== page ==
So, for example, imagine a hospital that uses a document type form to gather patient information at A&E admissions, which contains lots of different types of data. It could include date of birth, phone number, a list of medications and dosages, and a description of symptoms. Storing that form in Redis Cache would mean that other hospital users could quickly access that information from the inpatient ward or radiology or the pharmacy without having to query the centralised health service database, which could be massive - and slow.
It’s useful for when the durability of the data isn’t necessary in the short term. Eventually that hospital record should go to that patient’s long-term medical file. But in the immediate future, lots of people need to see it right now. And even temporary use of Azure Redis Cache can make a big impact on performance, which is useful for businesses that are experiencing a rush on a particular service or product.
In Azure, cache types have tiered capabilities, some of which are proprietary to Redis Labs and some of which are open-source, but all of which are managed through Azure. When you choose the cache type, all the configuration is done for you.
A content delivery network (CDN) is a system of connected proxy servers that are strategically geographically located to ensure that web content can be delivered to a local audience, wherever they are in the world. CDNs cache assets, or even whole websites, in the proxy server to save call time to the home server, making web pages load faster. And they add a layer of security by stopping malicious traffic from overwhelming the main site.
Azure CDN is integrated into Azure services. They work with multiple reputable providers to ensure reliable service wherever their servers are located. Taking advantage of Azure CDN makes for faster content delivery to wherever your market is. In the current climate where so much of business is conducted remotely, it means reaching global clientele faster, even if there’s an influx in traffic.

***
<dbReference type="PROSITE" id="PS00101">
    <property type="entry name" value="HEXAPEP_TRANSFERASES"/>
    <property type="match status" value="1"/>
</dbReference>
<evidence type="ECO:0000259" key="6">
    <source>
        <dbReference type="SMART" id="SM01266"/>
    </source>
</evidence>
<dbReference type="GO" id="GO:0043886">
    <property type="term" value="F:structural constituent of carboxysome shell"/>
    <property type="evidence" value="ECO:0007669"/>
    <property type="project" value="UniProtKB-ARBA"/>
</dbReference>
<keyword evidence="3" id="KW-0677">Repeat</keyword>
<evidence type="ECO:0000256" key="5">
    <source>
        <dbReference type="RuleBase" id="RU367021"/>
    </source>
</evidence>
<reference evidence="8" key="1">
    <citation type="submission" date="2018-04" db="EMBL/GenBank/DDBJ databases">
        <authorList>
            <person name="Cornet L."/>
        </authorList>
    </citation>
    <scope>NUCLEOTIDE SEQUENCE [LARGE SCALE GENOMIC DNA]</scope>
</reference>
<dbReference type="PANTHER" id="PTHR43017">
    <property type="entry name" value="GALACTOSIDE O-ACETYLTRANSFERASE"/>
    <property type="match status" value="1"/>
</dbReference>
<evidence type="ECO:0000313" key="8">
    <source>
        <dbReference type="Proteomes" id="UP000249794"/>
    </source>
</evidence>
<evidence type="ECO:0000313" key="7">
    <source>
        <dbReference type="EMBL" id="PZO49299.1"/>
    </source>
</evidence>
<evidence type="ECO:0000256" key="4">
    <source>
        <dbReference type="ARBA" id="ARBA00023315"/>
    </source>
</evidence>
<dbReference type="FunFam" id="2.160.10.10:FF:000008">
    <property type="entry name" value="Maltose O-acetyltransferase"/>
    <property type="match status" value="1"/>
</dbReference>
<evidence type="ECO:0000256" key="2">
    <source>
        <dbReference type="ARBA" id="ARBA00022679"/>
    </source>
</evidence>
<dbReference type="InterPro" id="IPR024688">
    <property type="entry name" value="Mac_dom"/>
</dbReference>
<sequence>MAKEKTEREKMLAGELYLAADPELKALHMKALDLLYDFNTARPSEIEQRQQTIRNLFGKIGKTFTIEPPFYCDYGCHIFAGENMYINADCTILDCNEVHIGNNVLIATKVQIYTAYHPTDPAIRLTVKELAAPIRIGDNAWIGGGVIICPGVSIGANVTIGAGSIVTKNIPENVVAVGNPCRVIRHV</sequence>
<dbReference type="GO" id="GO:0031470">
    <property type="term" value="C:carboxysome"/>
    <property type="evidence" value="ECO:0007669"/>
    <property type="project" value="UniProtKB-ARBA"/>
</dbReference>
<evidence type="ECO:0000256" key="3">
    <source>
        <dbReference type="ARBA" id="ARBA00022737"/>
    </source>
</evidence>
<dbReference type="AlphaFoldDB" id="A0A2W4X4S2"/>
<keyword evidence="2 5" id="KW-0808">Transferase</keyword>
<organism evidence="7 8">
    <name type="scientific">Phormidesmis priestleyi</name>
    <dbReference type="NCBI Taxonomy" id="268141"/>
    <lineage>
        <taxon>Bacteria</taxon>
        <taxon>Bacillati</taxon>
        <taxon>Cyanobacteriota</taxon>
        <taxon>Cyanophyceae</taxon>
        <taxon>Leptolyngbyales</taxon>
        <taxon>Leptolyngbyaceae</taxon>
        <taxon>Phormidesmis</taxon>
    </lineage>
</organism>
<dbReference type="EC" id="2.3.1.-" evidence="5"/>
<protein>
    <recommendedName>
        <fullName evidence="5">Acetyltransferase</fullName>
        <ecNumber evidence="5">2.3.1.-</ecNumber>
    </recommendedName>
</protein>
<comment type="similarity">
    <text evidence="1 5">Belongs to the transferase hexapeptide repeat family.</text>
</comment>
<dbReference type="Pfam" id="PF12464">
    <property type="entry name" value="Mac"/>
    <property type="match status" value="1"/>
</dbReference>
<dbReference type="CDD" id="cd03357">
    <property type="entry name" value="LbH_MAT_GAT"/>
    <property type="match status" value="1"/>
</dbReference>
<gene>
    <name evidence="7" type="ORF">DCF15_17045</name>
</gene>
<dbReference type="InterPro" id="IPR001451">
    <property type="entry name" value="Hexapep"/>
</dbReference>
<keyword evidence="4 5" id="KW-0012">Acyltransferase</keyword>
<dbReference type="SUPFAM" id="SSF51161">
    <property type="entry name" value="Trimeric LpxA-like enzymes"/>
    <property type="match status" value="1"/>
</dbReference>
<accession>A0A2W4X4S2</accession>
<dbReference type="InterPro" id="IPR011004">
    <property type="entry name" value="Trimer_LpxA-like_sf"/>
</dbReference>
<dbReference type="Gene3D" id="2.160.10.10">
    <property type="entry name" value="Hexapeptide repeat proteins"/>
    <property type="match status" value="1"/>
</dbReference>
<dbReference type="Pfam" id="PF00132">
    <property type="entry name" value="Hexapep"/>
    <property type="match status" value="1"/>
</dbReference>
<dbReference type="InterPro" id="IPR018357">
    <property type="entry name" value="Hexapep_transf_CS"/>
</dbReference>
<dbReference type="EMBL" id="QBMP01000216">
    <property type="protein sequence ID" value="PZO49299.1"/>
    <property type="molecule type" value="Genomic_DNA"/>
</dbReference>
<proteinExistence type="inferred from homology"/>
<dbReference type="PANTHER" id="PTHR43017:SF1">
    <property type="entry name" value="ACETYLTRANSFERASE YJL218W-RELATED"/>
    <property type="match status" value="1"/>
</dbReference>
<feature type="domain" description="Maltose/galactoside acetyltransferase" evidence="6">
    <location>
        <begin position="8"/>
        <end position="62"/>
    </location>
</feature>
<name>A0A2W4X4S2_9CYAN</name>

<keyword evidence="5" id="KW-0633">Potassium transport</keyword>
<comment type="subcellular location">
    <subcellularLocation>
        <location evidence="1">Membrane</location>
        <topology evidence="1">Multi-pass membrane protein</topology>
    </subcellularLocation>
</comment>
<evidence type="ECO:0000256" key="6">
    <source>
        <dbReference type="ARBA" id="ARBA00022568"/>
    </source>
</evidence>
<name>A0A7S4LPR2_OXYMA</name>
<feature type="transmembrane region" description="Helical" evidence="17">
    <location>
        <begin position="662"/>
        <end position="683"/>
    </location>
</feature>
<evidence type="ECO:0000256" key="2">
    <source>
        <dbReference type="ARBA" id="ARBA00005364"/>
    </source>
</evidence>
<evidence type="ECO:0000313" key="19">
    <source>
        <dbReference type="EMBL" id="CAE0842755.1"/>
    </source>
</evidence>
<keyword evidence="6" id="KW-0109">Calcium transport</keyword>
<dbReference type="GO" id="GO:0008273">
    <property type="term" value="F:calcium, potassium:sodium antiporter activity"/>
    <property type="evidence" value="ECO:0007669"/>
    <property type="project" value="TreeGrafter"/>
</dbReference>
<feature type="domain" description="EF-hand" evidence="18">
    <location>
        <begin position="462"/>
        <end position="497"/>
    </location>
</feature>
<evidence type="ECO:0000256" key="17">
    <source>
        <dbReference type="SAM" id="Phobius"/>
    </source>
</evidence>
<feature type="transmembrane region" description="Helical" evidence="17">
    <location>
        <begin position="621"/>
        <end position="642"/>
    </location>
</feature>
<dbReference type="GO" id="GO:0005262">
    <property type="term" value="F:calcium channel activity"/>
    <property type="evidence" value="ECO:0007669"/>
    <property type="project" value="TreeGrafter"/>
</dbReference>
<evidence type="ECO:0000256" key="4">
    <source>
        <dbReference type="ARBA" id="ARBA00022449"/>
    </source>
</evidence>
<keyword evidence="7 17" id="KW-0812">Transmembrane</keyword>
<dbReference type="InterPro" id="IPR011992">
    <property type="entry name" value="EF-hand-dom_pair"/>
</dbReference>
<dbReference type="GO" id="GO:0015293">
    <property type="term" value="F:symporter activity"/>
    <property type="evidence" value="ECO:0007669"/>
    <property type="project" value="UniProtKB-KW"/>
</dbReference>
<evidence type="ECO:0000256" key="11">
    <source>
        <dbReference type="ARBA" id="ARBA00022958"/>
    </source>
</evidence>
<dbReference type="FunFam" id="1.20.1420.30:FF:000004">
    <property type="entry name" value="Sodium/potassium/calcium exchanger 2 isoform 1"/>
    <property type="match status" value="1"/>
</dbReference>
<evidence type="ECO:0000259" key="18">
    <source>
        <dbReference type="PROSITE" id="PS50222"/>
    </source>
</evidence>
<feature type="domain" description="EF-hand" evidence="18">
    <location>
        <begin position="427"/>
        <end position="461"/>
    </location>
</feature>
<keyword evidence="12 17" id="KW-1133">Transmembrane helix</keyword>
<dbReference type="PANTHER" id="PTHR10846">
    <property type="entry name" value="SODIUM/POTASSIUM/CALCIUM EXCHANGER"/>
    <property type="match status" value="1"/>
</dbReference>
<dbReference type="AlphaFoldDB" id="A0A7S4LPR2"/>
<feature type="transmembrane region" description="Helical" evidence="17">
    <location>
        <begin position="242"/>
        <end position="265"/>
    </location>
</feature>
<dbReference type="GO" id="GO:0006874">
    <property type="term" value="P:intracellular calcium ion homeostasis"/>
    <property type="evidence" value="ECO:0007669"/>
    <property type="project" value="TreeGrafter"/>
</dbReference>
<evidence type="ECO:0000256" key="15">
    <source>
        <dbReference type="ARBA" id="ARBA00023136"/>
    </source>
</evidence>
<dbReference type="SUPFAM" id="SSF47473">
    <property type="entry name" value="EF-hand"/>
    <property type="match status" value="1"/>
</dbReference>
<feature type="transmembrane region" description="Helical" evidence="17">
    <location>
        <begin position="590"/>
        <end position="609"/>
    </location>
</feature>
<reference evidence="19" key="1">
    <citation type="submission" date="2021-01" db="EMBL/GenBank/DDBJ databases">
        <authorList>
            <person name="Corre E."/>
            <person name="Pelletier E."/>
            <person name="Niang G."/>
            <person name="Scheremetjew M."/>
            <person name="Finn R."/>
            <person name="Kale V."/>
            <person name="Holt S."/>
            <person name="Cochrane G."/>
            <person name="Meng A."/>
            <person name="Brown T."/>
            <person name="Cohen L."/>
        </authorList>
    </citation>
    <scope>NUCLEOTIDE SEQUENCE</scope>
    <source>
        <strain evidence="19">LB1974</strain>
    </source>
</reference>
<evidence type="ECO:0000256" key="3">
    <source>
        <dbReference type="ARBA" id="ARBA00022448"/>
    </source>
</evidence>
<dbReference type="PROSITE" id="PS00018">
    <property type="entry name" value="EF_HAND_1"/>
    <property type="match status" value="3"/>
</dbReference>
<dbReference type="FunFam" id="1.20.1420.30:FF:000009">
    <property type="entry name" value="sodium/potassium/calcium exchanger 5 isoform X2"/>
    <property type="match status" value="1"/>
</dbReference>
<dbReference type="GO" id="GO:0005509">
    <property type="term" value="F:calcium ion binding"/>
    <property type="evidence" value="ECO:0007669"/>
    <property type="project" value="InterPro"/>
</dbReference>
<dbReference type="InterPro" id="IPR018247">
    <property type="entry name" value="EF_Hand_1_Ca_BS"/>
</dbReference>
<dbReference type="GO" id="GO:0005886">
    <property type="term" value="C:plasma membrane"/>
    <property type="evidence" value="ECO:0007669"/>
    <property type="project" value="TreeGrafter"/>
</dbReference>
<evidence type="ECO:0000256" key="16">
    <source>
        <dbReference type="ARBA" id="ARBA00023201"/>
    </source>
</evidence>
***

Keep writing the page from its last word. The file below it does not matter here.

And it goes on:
All of our hosted clients are on Azure CDN, and making use of a CDN is good performance advice in general.
Azure Advisor is a notification dashboard that monitors usage and configuration across your platform to make best practice recommendations for security, reliability, cost and operational excellence as well as performance. For performance, Advisor offers opportunities to optimise speed and efficiency by examining:
- Database server memory capacity
- Deployment locations
- Storage accounts
- Areas approaching the full extent of their current scalability, and more.
Advisor looks a bit like an anti-virus software dashboard. Potential concern areas are colour-coded, with solutions offered based on a points system. The advice is free, though some of the services that add efficiency may not be. For example, scaling something up may make use of resources at a higher price tier.
Azure’s performance offer is necessarily enmeshed in all of its other services. If your web platform is working well for your users, then Azure is working well for you. If you’d like to explore whether Azure might be a good fit for your business, contact our Technical Team.